The article below was published in the January 30, 2010 edition of Plant Breeding News, an Electronic Newsletter of Applied Plant Breeding sponsored by GIPB, FAO/AGP and Cornell University’s Department of Plant Breeding and Genetics. It describes a new, large scale rice breeding project which is just being initiated in Brazil. Embrapa and its partners welcome international collaboration in the framework of this breeding network.
“The Brazilian Corporation for Agricultural Research, Embrapa, leads a nationwide rice breeding program with the objective of developing better rice cultivars for all of the rice farming systems in Brazil. The program, started in 1978, has been traditionally composed by consecutive three-year projects, focusing on different aspects of rice breeding and genetics. The novelty is that the new project, started in September 2009, is a four-year project unifying all of the previous projects in a single framework, putting together the expertise of a multidisciplinary team of 81 rice scientists.
The new project received the nickname of MelhorArroz, a contraction for breeding better rice, in Portuguese, and has the ambitious goal of becoming a reference in rice breeding worldwide. For achieving this goal, Embrapa counts with the partnership of Irga (the Rice Institute of the State of Rio Grande do Sul), Epagri (Santa Catarina State Agricultural Research and Rural Extension Agency), several other research or rural extension companies from the States of Minas Gerais, Mato Grosso, Goiás and Tocantins, besides a number of Brazilian Universities. The project leader is Dr. Orlando Peixoto de Morais, a senior scientist at Embrapa Rice and Beans, located in Santo Antônio de Goiás. Irga and Epagri will continue their independent, state-level breeding programs, which are expected to tap novel and useful variability from the nationwide project. Dr. Morais believes that this new scheme can create the conditions for effective collaboration between public breeding programs in Brazil.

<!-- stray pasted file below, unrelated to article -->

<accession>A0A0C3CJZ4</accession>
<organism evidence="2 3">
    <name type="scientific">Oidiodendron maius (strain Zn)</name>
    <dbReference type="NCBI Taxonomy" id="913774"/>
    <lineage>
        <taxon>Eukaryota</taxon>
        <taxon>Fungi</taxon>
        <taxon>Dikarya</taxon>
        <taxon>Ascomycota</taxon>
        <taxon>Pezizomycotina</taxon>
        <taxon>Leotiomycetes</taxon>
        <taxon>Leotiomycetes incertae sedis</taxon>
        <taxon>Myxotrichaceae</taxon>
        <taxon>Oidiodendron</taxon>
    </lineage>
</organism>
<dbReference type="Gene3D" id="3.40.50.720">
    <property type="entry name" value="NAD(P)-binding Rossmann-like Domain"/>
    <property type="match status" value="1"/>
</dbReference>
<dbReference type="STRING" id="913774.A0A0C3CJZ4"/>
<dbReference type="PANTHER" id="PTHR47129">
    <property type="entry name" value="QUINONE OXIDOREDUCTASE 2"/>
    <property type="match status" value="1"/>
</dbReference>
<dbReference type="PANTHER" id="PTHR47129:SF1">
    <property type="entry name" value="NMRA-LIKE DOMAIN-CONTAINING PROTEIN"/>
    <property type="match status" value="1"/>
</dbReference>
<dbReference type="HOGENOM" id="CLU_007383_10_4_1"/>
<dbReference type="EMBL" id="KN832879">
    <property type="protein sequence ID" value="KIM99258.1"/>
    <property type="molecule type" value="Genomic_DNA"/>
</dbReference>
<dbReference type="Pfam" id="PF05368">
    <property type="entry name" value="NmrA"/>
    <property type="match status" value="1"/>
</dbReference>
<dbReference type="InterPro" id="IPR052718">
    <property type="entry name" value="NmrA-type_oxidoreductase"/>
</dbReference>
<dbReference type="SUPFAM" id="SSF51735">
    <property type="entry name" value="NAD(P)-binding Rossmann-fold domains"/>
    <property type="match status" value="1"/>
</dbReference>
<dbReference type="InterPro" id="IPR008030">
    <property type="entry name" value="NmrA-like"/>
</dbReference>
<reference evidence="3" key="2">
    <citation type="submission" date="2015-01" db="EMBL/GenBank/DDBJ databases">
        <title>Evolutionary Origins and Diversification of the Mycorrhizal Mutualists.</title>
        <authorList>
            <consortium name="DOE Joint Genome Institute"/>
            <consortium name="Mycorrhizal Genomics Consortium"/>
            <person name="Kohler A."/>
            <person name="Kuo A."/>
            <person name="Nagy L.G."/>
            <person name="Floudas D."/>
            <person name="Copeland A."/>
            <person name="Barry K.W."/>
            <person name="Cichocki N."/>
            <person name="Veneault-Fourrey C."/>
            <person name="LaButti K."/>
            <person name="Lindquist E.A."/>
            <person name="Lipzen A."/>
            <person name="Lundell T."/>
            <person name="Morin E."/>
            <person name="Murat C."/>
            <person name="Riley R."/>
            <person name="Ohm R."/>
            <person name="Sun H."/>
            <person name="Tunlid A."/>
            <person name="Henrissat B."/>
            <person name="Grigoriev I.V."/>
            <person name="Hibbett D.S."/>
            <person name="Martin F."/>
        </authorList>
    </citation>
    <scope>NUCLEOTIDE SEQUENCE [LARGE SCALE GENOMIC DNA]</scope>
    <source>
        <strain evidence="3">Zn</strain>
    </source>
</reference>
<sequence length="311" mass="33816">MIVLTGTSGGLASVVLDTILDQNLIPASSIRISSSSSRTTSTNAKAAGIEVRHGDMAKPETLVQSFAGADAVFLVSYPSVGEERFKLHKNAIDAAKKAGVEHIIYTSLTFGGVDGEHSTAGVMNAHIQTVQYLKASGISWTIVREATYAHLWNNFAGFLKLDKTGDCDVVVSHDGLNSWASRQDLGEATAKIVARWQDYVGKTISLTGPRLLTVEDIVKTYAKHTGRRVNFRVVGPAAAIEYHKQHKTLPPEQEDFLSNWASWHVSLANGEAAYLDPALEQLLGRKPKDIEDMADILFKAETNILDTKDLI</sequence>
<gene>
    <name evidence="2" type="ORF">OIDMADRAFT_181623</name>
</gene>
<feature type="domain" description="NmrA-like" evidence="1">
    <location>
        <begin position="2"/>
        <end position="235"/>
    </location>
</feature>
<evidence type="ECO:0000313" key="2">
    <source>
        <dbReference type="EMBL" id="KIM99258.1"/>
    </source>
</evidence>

The MelhorArroz Project have several target environments, including subtropical irrigated rice for the South, tropical irrigated rice for the center and the Northeast, upland rice for the Center and the West, and rainfed lowland rice for the State of Maranhão. Breeding lines are selected for strict grain quality standards, namely, vitreous long and slender, non-sticky and soft cooking grains. Disease resistance is evaluated throughout the program. The breeding method is a modified pedigree scheme, with recombination in the F5 generation, inspired in the recurrent selection methods. Molecular markers will be used in several stages of the project, including monitoring the variability of synthetic populations, QTL mapping for pest resistance and grain quality, marker-assisted selection of disease resistance genes and fingerprinting of new varieties.
Although the project is focused on Brazil, Embrapa and partners welcome international collaboration in rice breeding and genetics, with potential for increasing food security and reducing the environmental cost of rice production. Contacts should be directed to Embrapa Rice and Beans, Deputy Director of R&D, Dr. Flavio Breseghello.”
Contributed by Dr. Pericles Neves. For more information and contact information, visit www.cnpaf.embrapa.br.